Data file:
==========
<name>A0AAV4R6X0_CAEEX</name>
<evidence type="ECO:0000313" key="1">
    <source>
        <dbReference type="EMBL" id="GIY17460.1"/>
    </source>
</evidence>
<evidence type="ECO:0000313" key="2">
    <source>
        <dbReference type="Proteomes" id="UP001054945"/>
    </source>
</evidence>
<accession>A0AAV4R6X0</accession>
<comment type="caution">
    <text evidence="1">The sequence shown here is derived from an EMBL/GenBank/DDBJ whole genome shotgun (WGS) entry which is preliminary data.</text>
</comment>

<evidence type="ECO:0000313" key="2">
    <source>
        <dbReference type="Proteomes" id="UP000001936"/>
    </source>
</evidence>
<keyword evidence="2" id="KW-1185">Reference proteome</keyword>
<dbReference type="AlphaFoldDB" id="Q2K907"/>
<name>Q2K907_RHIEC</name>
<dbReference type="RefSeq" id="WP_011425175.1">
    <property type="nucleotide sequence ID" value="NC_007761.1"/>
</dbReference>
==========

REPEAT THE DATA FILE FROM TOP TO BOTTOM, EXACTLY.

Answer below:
<name>A0AAV4R6X0_CAEEX</name>
<evidence type="ECO:0000313" key="1">
    <source>
        <dbReference type="EMBL" id="GIY17460.1"/>
    </source>
</evidence>
<evidence type="ECO:0000313" key="2">
    <source>
        <dbReference type="Proteomes" id="UP001054945"/>
    </source>
</evidence>
<accession>A0AAV4R6X0</accession>
<comment type="caution">
    <text evidence="1">The sequence shown here is derived from an EMBL/GenBank/DDBJ whole genome shotgun (WGS) entry which is preliminary data.</text>
</comment>

<evidence type="ECO:0000313" key="2">
    <source>
        <dbReference type="Proteomes" id="UP000001936"/>
    </source>
</evidence>
<keyword evidence="2" id="KW-1185">Reference proteome</keyword>
<dbReference type="AlphaFoldDB" id="Q2K907"/>
<name>Q2K907_RHIEC</name>
<dbReference type="RefSeq" id="WP_011425175.1">
    <property type="nucleotide sequence ID" value="NC_007761.1"/>
</dbReference>